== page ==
The opinion of the court was delivered by: NEVIN
There are a number of defendants in this action. Some having been heretofore dismissed I think there are now eight remaining. Some of counsel, both for plaintiff and the respective defendants, live in cities other than New York.
I asked the Calendar Commissioner, therefore, to have one of counsel for plaintiff, living in New York, and one of counsel, living in New York, for some one of the defendants to come here this morning, as I thought such representation would be sufficient for present purposes. In this connection, I may add that of counsel for the defendants, I asked the Calendar Commissioner to have someone present who is associated in the case with Mr. A. L. Hodson. This, for the reason that it was arranged at the conclusion of the oral arguments, as shown on page 347 of the transcript, that I should send any communications to Mr. Hodson and Mr. Neuman jointly, and that they would thereafter notify their associate counsel.
I have asked counsel to come in at this particular time for the following reasons:
I have been in New York for some days, but am today concluding my work here for the present. I have reached certain conclusions in the instant case and I thought it would expedite the matter if I would announce them here and now, with counsel for the respective parties present, and at the same time make some arrangements, tentative, at least, looking to the future disposition of the case. All of this, I felt could be accomplished more satisfactorily with counsel present here in court than by correspondence, though, of course, other counsel may communicate with me by letter after they had had an opportunity to read a transcript of the proceedings here today if they wish to do so. In that event, any communication should be addressed to me Care the United States District Court at Dayton, Ohio.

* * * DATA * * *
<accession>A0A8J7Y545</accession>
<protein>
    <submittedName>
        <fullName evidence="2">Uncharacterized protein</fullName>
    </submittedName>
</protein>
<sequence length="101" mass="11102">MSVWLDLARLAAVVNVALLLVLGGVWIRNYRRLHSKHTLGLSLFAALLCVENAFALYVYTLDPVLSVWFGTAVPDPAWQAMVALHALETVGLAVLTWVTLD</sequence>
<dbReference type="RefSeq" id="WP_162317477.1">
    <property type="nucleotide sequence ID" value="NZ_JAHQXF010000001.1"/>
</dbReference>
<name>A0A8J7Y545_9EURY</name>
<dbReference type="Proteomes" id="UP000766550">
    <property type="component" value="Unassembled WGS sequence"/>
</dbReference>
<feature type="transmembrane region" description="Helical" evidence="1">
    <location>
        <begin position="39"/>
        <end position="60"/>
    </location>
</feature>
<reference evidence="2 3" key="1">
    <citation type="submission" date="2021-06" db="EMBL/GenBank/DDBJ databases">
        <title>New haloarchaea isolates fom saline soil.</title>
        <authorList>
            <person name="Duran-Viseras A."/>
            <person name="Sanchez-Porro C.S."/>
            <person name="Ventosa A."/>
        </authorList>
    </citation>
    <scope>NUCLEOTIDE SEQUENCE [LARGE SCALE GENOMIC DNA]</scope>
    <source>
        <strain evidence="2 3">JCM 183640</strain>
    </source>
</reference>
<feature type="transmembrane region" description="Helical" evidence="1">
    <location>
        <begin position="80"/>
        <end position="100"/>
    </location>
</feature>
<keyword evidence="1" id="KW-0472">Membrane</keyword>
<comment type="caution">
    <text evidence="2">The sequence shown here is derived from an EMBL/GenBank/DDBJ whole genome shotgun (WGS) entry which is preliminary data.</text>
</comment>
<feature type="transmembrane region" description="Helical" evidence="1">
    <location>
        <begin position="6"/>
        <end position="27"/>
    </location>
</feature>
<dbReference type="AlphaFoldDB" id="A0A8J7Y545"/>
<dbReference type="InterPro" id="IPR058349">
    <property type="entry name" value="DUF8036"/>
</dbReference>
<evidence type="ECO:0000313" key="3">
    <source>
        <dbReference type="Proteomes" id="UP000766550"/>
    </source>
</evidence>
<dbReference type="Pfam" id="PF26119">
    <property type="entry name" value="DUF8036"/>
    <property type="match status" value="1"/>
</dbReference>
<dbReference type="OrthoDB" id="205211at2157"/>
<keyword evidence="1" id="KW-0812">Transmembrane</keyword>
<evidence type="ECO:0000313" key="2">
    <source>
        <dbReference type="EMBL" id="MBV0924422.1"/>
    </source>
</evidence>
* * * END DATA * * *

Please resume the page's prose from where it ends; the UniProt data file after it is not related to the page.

On August 18, 1948, an order approved by Judge Knox, was entered in this Court in this cause. That order reads in part as follows:
'Upon the complaint filed herein on March 16, 1945, the bill of particulars filed herein on April 19, 1948, and the answers of the respective defendants filed herein on June 17, 1948, and
'It appearing to the Court that the answers of the respective defendants have each raised the affirmative defenses of the statutes of limitations, and
'It further appearing to the Court that the attorneys for the plaintiff and for the respective defendants, with the object of promoting an early determination of this action, request and consent to a separate trial of the issues hereinafter defined presented by the affirmative defenses of the statutes of limitations, as evidenced by the sub-joined consent of said attorneys, * *
'It is therefore ordered, that the issues presented by the affirmative defenses of the statutes of limitations to the claim asserted in the particularized complaint be tried as separate issues in advance of the trial of the other issues of this action; that for the purposes of such separate trial the allegations of the Complaint and of the Bill of Particulars shall be taken as true; * * * and that any trial of the remaining issues in this action be postponed until such time as this Court may fix upon further application to this Court after final determination of the trial of the aforesaid separate issues.'
After the entering of the foregoing order briefs were filed on behalf of each and all of the respective parties. Thereafter, on December 12, 1949, the cause came on for hearing, by way of oral argument on the 'separate issues' referred to in the Order.
The oral arguments occupied the whole of two days. During the arguments there was filed with the Court, on December 13, 1949, a document containing 'Stipulations of facts and presentation of issues entered into between counsel for the plaintiff and counsel for the respective defendants'. This document was marked 'Court's Exhibit 1' for the purposes of the 'separate trial.'
A detailed discussion of the various arguments presented or an analysis of the numerous cases cited would necessitate a lengthy decision unjustifiable, in the opinion of the Court, in the light of rulings already made.
In the view of the Court, it is necessary here only to state its conclusions, reached after a careful study of the briefs and arguments of counsel. These conclusions are as follows:
(1) The Court is of the opinion, and so finds, that the Federal Tolling Act of October 10, 1942, 56 Stat. 781, c. 589, suspended all existing State statutes ...